Scammers pretending to be law enforcement officers failed to get a Umatilla County woman to fall for their fraud scheme this week.

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Scammers pretending to be law enforcement officers failed to get a Umatilla County woman to fall for their fraud scheme this week.

But Oregon State Police said the scammers recently bilked $6,000 from a Eugene woman and tried the same scam in Salem.

The Umatilla woman said that she received a call from someone identifying themself as an FBI agent who asked her to wire $3,000 to help with an investigation, said OSP criminal investigations division Sgt. Tom Spicknall.

The supposed “agent” said he was conducting a fraud investigation of Publisher’s Clearinghouse and that she had won a sweepstakes but insiders had filed a forged death certificate in her father’s name.

The scammer said she needed to send a $3,000 refundable security deposit through Western Union. He also said someone from Oregon State Police would call her to verify the authenticity of his call, Spicknall said.

She later received a call from someone who identified himself as Lt. Greg Sherman from the state patrol’s Pendleton office, and the phone number on her caller ID was the phone number for the OSP’s Pendleton Area Command office, Spicknall said.

Sherman is a commander at the Pendleton office.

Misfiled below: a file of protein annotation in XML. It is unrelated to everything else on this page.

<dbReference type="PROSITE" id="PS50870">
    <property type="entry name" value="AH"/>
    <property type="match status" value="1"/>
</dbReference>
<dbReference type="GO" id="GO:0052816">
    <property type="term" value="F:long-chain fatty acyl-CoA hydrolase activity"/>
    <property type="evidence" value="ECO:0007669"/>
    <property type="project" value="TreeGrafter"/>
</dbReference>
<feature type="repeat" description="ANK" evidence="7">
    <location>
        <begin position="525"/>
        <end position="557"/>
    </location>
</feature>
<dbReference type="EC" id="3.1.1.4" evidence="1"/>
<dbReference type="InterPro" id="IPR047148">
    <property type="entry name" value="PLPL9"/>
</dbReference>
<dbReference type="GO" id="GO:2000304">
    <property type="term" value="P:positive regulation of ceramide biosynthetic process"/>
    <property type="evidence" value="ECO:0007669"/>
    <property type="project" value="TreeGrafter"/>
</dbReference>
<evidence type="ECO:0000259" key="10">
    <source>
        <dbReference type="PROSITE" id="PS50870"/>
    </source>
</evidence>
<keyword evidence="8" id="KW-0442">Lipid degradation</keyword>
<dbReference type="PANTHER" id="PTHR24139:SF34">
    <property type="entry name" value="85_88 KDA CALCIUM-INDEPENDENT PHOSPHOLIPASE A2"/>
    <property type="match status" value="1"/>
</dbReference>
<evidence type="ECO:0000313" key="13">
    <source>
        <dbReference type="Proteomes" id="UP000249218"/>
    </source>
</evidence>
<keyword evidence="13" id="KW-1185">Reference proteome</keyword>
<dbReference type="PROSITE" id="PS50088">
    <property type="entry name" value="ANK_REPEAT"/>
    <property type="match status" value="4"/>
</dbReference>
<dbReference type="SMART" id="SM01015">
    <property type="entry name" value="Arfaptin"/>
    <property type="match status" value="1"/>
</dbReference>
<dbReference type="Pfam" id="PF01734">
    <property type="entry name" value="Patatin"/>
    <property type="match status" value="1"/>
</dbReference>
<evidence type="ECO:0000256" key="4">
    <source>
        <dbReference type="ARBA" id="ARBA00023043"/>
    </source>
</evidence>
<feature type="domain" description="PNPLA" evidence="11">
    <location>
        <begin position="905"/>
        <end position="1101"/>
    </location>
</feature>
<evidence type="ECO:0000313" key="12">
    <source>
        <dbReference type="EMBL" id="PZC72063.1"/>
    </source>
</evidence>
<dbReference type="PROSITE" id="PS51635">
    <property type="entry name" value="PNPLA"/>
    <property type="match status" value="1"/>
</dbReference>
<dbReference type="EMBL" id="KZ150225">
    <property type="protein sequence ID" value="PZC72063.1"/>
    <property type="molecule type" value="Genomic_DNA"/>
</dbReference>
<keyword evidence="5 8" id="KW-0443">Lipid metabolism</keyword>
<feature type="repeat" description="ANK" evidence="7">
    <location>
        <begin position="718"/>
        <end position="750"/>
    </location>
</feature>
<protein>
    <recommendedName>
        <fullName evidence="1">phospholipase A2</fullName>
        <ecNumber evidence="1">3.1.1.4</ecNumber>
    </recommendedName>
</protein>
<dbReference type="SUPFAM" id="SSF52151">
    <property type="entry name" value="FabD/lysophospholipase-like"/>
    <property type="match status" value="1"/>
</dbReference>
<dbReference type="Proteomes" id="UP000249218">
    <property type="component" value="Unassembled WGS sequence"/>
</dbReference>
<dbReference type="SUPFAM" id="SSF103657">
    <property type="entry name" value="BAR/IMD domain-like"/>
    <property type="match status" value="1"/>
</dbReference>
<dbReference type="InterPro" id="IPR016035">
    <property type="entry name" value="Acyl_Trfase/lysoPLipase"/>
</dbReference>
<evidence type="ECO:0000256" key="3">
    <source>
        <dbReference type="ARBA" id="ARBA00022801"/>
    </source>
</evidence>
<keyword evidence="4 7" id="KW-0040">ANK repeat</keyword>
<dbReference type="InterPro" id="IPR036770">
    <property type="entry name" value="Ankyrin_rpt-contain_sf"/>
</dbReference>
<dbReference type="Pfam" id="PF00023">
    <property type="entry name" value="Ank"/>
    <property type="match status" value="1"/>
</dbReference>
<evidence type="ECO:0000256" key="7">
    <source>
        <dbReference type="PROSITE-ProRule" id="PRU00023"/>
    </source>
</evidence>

But after getting the second call, the woman became suspicious and called the OSP in Pendleton to report it.

Similar incidents have been reported in Eugene and Salem this week, Spicknall said, with the legitimate police department numbers showing up on the caller ID.

“A law enforcement officer will not request that money be sent by way of a money order for any reason,” Spicknall said. “Anyone who has received a similar telephone call should immediately call their local law enforcement agency or Oregon State Police office.”

Spicknall also reminds people to never provide personal or financial information to someone who calls, and said if they are unsure to hang up and call the law enforcement agency the caller says they work for.

People also should beware of high-pressure techniques and remember that if it sounds too good to be true, it probably is.